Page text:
Under the edge of the overhanging foundation, outside of the girders, a wall was built on the concrete roof of the subway which is very strong, with steel beams and columns. A course of cut stone was laid in the upper part of the wall, and on it many pairs of steel wedges supported a loose course of cut stone carefully fitted in under the overhanging masonry of the foundation. The wedges were driven up, and developed an enormous pressure, which lifted the monument again, transferred part of its weight to the new wall, and released the girders. They were removed, and the spaces they had occupied were filled in solid with masonry, built and wedged up from the center outward in the same manner as the wall. Liquid cement was forced into the interstices between the wedges, and solidifying as hard as flint, perfected the support of all the overhanging foundation on top of the finished subway.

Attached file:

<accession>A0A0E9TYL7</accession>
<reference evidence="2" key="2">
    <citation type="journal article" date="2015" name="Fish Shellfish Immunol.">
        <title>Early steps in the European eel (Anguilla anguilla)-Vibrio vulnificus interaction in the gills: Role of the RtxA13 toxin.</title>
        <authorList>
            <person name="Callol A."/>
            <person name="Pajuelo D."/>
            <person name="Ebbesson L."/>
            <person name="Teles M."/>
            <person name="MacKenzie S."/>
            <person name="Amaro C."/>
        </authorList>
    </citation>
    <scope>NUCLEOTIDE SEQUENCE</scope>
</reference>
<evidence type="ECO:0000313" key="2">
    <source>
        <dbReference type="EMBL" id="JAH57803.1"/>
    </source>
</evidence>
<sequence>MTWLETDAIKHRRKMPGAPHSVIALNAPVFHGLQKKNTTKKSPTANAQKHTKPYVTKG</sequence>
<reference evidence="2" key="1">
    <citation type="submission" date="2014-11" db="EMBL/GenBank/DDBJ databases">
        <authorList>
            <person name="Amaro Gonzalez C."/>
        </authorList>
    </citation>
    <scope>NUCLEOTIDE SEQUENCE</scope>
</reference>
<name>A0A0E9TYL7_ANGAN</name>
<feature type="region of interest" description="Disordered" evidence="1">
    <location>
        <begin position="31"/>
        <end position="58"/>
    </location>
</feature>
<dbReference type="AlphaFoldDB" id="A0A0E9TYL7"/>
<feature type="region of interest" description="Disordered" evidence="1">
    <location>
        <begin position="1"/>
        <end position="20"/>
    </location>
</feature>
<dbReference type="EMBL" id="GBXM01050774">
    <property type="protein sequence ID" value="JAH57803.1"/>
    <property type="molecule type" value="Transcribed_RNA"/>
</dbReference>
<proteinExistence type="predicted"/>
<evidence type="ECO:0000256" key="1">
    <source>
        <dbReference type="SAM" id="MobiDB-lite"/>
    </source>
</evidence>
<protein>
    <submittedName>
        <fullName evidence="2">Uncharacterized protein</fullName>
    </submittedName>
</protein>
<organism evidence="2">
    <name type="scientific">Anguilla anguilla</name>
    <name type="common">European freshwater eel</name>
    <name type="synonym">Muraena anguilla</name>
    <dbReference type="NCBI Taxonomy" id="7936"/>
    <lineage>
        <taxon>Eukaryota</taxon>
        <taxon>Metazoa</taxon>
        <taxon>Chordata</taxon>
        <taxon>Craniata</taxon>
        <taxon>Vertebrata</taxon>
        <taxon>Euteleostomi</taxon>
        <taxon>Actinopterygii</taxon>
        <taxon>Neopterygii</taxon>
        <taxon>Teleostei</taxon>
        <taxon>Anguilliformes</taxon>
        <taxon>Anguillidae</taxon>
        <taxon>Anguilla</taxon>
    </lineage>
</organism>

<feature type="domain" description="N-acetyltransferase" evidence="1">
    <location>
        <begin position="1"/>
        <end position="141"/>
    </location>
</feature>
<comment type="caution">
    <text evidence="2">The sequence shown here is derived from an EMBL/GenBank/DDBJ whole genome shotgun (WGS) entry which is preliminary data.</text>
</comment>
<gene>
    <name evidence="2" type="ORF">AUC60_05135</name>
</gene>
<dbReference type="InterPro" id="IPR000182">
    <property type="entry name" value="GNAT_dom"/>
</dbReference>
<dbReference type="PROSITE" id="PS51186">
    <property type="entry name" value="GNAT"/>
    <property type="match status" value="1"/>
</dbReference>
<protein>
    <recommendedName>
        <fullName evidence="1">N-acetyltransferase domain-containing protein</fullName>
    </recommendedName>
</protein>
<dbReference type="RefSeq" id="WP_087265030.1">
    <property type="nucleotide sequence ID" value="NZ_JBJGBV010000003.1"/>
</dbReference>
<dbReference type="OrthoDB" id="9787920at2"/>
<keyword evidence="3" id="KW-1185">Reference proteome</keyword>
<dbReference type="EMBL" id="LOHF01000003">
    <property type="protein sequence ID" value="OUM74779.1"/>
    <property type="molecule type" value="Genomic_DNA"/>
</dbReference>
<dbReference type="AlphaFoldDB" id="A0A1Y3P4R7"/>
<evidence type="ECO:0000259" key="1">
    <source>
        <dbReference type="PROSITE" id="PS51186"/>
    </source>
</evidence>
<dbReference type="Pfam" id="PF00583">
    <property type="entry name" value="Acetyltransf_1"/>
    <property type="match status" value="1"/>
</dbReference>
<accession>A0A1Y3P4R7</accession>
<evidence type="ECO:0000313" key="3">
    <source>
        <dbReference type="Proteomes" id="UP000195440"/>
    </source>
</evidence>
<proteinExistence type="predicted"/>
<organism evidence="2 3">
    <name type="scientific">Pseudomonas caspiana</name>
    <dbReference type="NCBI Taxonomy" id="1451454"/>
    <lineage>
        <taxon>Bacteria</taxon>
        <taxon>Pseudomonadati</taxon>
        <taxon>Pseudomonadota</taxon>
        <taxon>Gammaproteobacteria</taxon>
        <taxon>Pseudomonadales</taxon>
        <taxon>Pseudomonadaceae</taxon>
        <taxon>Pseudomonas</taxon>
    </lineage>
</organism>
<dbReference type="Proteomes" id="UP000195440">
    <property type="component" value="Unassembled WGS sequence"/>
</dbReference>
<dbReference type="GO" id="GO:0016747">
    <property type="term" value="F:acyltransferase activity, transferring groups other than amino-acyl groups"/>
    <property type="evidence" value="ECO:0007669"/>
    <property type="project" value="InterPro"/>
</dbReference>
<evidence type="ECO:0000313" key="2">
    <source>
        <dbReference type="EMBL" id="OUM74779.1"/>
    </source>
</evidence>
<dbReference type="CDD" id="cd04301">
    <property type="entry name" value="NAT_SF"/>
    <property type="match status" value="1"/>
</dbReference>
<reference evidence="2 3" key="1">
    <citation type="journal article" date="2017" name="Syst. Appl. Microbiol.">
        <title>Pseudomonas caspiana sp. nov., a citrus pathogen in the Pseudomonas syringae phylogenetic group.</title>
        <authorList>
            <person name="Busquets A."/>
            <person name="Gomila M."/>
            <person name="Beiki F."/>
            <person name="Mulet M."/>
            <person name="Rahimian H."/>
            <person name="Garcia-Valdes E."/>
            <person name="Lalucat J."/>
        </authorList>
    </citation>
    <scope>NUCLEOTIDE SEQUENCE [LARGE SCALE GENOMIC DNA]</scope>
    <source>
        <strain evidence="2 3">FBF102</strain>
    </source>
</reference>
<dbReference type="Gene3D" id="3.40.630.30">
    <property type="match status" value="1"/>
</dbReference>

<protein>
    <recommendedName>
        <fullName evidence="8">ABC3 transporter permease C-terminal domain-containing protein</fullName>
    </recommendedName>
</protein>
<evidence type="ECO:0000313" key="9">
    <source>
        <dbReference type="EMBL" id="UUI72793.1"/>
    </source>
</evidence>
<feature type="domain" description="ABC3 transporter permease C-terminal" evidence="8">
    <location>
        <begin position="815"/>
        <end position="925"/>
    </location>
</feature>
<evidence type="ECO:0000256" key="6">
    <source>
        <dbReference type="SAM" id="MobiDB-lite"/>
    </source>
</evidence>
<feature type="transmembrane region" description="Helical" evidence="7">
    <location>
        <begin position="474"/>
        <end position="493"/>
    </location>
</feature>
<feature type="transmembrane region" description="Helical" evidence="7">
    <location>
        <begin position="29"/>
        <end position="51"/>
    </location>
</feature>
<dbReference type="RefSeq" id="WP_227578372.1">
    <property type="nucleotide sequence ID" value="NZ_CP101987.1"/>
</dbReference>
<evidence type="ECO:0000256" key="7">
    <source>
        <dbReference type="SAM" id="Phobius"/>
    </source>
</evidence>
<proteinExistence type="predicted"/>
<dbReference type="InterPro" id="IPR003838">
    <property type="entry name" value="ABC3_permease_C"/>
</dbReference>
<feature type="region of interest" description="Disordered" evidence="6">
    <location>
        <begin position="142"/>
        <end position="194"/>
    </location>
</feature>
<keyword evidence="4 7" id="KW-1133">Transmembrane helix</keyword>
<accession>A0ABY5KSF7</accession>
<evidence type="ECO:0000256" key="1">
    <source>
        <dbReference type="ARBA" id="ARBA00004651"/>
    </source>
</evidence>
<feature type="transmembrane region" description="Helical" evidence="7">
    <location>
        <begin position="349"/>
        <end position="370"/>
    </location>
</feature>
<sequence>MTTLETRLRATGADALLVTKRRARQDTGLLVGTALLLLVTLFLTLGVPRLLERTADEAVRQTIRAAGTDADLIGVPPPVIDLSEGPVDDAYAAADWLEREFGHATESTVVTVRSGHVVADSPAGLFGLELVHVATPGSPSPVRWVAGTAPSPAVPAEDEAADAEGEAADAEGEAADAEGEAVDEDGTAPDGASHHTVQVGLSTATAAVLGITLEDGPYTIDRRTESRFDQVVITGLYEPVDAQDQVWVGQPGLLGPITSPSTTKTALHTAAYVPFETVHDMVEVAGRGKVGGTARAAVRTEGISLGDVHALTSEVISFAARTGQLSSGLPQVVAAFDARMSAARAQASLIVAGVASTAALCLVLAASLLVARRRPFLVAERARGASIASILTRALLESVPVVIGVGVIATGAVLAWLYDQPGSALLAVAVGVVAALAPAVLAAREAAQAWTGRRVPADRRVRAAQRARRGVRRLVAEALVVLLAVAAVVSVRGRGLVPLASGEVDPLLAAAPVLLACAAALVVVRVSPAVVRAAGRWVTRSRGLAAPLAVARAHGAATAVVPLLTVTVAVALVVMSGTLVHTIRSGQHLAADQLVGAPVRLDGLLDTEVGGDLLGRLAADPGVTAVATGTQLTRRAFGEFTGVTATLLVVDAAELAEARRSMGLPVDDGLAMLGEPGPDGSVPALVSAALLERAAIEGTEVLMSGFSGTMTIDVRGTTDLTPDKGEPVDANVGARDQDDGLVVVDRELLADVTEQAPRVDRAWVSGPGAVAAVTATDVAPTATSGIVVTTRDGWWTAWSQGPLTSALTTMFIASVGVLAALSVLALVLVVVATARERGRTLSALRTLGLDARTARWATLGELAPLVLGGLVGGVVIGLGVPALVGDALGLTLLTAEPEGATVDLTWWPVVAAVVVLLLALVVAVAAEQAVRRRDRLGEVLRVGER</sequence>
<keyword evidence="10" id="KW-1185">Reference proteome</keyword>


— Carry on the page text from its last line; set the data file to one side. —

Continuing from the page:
In doing this work one portion had to be completed before another could be begun, and as but few men could work at once, and the operations were conducted with great care and accuracy, it took about six weeks to complete it in a manner which was highly creditable to the able engineers who designed and approved it and the experienced contractors who skillfully executed an undertaking unlike any previously recorded.

Relocating A Long, Thin, High Wall. An ordinary derrick will handle compact loads of three, five, or even ten tons; a hundred-ton load is about the limit of the capacity of the heaviest steel-ordnance cars drawn by powerful locomotives, or of the largest hydraulic jacks, which will lift it a few inches so slowly that the motion is scarcely perceptible. A building weighing five hundred tons may be carefully braced and lifted up or moved laterally with rollers on smooth level tracks by the help of scores of powerful jacks. It would require immense power to push along even a fifty-ton boulder resting on the ground, and be yet more difficult to move a long, thin, high wall several feet transversely without cracking, tipping, or twisting it.